Updates on Para Transpo Challenge

This year, the Ottawa Transit Riders is trying something new for our transit challenge – we’re calling on all city councillors and senior OC Transpo executives to take a ride on Para Transpo with an Ambassador.

Media are welcome too!

This week, Para Ambassador (and disability rights advocate) Terrie Meehan took CBC journalist Amanda Putz on Para Transpo. Their interview can be heard here:

https://www.cbc.ca/listen/live-radio/1-100/clip/16067463

Kudos to Glen Gower and Marty Carr who have taken multiple trips!

We are also very pleased that OC Transpo manager Renée Amilcar participated.

So far, these people have participated:

Glen Gower

Marty Carr

Joel Harden

Renée Amilcar

Wilson Lo

Don’t see your city councillor here? Drop them an email to remind them that they should take advantage of this opportunity to learn more abut Para Transpo.

Mayor and City Councillors | City of Ottawa

 

 

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Upcoming events

 

Would you like to meet members of the Ottawa Transit Riders in person? Would you like to help staff a table at one of our events and talk about transit (that’s always fun!).

 

Here is a list of upcoming events where we will have a table. Please swing by to say “hello”.

 

June 1st

Sandy Hill Eco Fair

June 29th

Main Market (Grande Allee Park)

July 21st

Barrhaven market

July 28th

Lansdowne market

August 17th

Westboro market

 

New dates and events will be added as we confirm.

 

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OC Transpo offers early morning start for Marathon

You may remember that last year, participants and spectators of the Ottawa Marathon were rather shocked that the LRT did not start operating until 8am, a full hour after the race began. This meant that people were forced to use other means to get around, on a day when traffic is horrific.

We always like to give credit where credit is due so let’s acknowledge that OC Transpo learned a valuable lesson from the criticism.

This year, the LRT will start in plenty of time to give people the option of taking public transit to the race.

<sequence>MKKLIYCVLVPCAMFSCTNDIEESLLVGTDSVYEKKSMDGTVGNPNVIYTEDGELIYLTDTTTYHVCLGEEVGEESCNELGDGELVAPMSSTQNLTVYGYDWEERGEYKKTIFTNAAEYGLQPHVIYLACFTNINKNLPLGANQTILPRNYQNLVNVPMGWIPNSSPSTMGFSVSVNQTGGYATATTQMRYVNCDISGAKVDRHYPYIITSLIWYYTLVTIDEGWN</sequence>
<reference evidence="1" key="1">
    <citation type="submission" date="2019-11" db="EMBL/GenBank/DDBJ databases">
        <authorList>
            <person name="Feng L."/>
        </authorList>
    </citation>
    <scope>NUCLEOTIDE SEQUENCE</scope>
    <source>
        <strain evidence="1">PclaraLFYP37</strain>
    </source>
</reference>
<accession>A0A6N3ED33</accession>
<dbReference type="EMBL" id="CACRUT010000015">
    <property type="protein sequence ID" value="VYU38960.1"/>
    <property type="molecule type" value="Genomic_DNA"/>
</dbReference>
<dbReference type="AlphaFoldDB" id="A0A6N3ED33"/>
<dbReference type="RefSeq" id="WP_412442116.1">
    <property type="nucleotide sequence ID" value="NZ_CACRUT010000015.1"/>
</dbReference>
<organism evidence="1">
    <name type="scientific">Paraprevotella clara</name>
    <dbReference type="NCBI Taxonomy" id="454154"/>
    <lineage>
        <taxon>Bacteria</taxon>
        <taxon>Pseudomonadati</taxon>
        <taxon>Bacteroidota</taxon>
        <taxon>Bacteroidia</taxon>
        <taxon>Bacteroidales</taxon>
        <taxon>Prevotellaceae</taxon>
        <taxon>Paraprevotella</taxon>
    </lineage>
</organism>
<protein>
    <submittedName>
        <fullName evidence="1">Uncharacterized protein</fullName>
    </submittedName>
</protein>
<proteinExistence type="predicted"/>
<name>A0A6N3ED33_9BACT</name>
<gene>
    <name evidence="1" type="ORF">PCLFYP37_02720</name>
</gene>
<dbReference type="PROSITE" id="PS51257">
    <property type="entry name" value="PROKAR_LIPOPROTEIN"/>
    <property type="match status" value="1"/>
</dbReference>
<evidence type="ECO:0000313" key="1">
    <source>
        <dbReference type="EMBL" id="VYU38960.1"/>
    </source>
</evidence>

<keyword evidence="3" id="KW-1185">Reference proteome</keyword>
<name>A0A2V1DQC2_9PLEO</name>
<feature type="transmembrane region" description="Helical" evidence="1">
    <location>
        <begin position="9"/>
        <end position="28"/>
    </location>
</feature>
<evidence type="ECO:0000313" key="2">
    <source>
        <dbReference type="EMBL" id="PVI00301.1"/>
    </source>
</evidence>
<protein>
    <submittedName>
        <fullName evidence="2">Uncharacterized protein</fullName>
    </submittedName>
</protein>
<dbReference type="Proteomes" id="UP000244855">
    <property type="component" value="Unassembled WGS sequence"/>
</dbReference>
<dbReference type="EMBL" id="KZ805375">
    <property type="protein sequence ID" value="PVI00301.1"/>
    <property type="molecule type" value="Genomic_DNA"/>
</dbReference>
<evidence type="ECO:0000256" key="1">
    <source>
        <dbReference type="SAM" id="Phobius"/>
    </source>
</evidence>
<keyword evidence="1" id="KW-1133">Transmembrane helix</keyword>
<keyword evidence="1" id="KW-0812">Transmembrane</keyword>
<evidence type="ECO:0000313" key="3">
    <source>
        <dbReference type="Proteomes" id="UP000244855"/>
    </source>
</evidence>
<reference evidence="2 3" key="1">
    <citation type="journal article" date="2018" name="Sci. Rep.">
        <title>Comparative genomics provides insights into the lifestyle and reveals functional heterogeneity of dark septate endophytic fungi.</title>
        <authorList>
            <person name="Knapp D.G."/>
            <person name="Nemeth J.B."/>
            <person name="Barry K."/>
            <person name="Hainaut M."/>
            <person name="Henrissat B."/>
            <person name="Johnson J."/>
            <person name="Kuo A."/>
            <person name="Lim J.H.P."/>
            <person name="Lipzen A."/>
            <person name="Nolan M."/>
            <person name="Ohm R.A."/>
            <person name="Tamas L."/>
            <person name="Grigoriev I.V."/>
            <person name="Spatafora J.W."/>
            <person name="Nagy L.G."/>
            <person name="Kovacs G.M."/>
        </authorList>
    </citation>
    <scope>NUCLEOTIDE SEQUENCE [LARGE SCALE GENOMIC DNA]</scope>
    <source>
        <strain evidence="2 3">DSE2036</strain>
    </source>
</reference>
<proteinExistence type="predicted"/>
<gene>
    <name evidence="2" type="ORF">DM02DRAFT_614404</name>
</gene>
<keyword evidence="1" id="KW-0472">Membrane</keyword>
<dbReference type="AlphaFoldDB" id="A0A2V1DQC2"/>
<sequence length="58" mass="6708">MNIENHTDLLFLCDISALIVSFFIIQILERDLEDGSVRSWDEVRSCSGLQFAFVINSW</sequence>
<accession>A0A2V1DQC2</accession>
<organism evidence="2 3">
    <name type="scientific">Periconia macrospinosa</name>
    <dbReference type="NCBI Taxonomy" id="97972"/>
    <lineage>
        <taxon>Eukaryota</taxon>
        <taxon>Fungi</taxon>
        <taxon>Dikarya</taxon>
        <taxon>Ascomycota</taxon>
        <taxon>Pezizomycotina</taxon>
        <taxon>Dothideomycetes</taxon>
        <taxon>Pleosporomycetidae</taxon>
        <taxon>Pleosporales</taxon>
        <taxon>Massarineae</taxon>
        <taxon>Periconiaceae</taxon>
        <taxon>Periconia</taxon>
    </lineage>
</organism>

Ottawa LRT Line 1 service starting early on Ottawa Marathon day

Whether you attend the Marathon or not, you can breath a sigh of relief at this decision to encourage people to leave their cars at home on a day that is legendary for traffic woes.

 

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Transit Advisory Working Group

Do you remember the city recruiting volunteers for its transit advisory board? We promoted it on our website hoping that some passionate transit advocates would be selected.

Well, we still don’t know who was selected, but many members of the Ottawa Transit Riders, including board members and advocates for Para Transpo received rejection letters this week. It seems that the city does not want people who speak up about transit – they are likely looking for yes-men (yes-people?).

Democracy is about more than voting every few years – it’s a system where ordinary citizens can express opinions and advocate for their causes.

It’s frustrating that city council sees people who care about the city as adversaries, rather than as allies.

Citizen representatives get boot from transit commission

Vous souvenez-vous que la ville a recruté des bénévoles pour son comité consultatif sur les transports en commun ? Nous en avons fait la promotion sur notre site Web en espérant que des défenseurs passionnés du transport en commun seraient sélectionnés.

Nous ne savons toujours pas qui a été choisi, mais de nombreux membres du groupe des usagers de transport en commun d'Ottawa, y compris des membres du conseil d'administration et des défenseurs de Para Transpo, ont reçu des lettres de refus cette semaine. Il semble que la ville ne veuille pas de personnes qui s'expriment sur le transport en commun - elle cherche plutôt des béni-oui-oui.

La démocratie, c'est plus qu'un simple vote à quelques années d'intervalle - c'est un système dans lequel les citoyens ordinaires peuvent exprimer leurs opinions et défendre leurs causes.

Il est frustrant que le conseil municipal considère les personnes qui s'intéressent à la ville comme des adversaires plutôt que comme des alliés.